Cat Stroke Survivor Gets Water Therapy - KMSP-TV

FOX Medical Team

Cat Stroke Survivor Gets Water Therapy

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ATLANTA, Ga. -

Kim Oliver has had her Siamese Meesha since Kim was just a teenager. Oliver says, “She's like a roommate and best friend."

Now, the two have come to Georgia Veterinary Rehabilitation in Marietta, hoping Meesha can come back from a paralyzing stroke in April. Oliver says, “She started leaning to the left side and she just, eventually, she just tipped over. And she wasn't able to really move, or go to the restroom on her own. Or feed herself on her own."

GVR veterinarian Dr. Jill Bailey, says, “We don't feel like she's unhappy. We feel like this is quite a big bump in the road, and it's worth working with her and trying to get her back, absolutely."

An underwater treadmill seems to be helping,

GVR veterinarian Dr. Jill Bailey and Meesha step inside what looks like a giant fish tank and turn on the water.

At first, Meesha is not liking the looks of this.

But when she's lowered, she's calm.

So, they slowly start the treadmill.

This is only Meesha's second time on the underwater treadmill. Here in the water, she's been able to stand up, and walk, for the first time since her stroke.

Dr. Bailey says, “She does walk with her head tilted to the side, so that makes it a little more challenging for her."

The water holds Meesha's weakened legs up, while Dr. Bailey guides her through the motions of walking, trying to to help her brain - and muscles - remember how to walk. They call this neurological gait training. Dr. Bailey says, “If we support them, we find they're much more able to get their gait back. It's important for her to be able to navigate the house at home."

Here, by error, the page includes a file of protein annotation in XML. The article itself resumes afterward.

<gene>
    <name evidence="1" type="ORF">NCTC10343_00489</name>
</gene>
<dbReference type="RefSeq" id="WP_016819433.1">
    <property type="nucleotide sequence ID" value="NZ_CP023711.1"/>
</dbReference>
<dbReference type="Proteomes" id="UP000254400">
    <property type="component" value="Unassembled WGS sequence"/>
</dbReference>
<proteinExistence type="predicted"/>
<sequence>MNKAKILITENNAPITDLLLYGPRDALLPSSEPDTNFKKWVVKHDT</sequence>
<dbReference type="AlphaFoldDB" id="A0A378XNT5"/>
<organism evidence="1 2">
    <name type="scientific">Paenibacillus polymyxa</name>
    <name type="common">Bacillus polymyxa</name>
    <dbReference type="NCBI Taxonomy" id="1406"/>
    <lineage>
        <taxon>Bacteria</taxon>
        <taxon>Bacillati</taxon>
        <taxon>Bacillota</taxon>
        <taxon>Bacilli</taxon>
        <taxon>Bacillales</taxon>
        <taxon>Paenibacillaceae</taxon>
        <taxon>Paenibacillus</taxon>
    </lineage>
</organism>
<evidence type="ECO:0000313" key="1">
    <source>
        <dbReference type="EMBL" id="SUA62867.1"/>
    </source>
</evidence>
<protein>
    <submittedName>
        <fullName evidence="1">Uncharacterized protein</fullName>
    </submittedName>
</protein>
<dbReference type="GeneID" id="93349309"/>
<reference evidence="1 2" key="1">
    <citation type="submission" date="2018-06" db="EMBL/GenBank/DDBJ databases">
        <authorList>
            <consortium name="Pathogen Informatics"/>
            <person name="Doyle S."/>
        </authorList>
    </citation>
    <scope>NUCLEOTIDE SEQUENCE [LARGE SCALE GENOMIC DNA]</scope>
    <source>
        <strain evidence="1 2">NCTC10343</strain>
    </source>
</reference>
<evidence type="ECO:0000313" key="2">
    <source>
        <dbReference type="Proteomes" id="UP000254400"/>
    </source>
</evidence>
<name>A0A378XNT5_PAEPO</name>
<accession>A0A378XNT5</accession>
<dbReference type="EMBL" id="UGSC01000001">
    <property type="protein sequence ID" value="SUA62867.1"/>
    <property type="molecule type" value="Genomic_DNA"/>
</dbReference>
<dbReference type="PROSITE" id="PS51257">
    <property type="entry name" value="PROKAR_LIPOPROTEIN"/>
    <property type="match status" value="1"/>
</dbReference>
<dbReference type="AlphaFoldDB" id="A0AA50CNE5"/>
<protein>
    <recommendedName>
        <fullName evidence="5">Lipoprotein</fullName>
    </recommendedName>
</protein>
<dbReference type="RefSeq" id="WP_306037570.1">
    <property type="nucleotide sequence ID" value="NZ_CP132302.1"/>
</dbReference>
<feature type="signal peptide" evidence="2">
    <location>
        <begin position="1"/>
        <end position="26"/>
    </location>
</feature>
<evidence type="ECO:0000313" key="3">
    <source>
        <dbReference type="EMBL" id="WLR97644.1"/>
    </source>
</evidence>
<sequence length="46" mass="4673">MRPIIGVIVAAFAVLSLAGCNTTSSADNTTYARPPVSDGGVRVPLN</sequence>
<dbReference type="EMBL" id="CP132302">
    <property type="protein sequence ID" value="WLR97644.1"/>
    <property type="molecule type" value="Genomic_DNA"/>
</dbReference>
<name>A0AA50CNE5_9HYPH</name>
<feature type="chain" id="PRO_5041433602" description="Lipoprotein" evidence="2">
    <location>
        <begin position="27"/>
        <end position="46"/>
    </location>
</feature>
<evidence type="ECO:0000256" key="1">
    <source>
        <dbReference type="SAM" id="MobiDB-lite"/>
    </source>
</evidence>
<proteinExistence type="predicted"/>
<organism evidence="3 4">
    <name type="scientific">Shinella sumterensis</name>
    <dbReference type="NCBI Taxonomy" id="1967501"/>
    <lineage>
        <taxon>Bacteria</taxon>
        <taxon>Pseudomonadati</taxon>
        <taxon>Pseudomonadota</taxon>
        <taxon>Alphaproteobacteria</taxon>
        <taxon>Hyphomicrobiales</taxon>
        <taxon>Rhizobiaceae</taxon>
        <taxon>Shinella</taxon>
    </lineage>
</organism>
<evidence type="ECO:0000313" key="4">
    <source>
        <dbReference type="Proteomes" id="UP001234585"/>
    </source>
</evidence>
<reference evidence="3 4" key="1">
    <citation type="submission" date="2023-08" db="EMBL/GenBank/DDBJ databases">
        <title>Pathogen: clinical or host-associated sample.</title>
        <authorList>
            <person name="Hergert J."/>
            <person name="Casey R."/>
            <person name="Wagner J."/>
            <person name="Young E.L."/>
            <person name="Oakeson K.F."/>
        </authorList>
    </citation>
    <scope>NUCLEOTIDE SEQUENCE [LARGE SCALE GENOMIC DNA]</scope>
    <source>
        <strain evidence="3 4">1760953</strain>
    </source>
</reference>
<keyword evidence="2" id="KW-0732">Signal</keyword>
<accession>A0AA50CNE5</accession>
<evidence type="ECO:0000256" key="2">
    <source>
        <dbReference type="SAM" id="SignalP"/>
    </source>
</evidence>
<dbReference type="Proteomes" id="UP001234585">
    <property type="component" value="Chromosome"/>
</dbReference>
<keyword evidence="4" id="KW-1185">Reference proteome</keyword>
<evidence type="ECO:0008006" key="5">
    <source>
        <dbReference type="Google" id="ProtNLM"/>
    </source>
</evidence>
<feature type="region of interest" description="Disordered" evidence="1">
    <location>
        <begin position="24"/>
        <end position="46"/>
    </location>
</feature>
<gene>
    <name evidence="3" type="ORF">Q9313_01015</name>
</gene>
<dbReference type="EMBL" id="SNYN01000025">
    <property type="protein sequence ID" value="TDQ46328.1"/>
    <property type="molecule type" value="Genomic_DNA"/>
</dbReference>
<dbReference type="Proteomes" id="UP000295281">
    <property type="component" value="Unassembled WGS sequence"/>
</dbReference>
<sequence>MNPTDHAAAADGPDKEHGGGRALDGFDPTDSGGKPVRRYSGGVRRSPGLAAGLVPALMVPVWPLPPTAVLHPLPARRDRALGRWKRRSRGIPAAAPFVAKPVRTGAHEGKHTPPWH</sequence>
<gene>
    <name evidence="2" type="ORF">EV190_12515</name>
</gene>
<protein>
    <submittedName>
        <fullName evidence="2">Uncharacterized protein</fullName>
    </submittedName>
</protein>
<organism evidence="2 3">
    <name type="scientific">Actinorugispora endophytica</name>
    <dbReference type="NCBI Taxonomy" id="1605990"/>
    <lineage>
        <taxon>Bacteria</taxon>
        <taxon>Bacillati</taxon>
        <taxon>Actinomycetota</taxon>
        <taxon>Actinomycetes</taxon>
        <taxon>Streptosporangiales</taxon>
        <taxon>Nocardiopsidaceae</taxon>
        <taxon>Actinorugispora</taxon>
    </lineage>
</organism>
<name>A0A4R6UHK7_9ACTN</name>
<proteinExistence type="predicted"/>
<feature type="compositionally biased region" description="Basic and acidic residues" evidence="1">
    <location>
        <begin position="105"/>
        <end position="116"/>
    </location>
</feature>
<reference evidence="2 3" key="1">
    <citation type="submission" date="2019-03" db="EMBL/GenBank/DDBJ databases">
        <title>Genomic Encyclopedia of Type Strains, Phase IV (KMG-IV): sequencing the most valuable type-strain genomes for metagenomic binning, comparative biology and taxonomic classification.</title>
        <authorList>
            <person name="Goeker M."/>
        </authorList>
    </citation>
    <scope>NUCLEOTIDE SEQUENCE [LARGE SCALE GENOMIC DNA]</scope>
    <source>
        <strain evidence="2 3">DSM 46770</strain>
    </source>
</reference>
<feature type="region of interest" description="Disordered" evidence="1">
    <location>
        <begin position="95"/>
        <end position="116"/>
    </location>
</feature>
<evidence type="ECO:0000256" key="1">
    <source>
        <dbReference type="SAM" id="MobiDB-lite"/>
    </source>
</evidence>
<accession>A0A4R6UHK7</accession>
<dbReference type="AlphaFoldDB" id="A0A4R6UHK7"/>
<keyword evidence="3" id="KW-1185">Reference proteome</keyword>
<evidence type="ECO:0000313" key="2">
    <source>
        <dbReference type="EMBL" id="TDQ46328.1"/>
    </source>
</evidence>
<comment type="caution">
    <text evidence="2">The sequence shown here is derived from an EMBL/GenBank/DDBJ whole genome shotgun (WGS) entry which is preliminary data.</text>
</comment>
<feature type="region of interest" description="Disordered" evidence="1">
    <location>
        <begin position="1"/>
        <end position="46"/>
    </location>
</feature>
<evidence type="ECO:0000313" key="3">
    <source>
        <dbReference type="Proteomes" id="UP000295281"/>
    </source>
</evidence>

But how do you even get a cat to do this? Kim Oliver says, “I bathe Meesha once a day in our little sink at home, so she's always been a cat that's been kind of conditioned to getting in the water."

Though Meesha doesn't go quietly. The whole session, she’s meowing.

Dr. Bailey says, "She loves to complain, but it's all just talk, she loves and loves and loves to talk. You can hear her complaining and swishing her tail. But she's never offered to do anything mean to any of us."

The GVR team is not just water, but Chinese medicine and acupuncture, to try to get Meesha back on her feet. Kim Oliver says, “It's been 8 months since her original diagnosis, and honestly, I think she's doing better than she ever has, compared to when she first started out."

When her session is over, Meesha is rewarded with a nice, big warm towel. She’s still complaining, but no worse for the wear.

Meesha is the first cat to use GVR’s underwater treadmill. Many dogs have used the device, which GVR says can be helpful for animals with arthritis and neurological conditions, and for pets who are overweight. The water supports them, so they can exercise without cause too much stress on their joints. An underwater treadmill session costs about $80, and pets must be examined and evaluated before taking part in a session.

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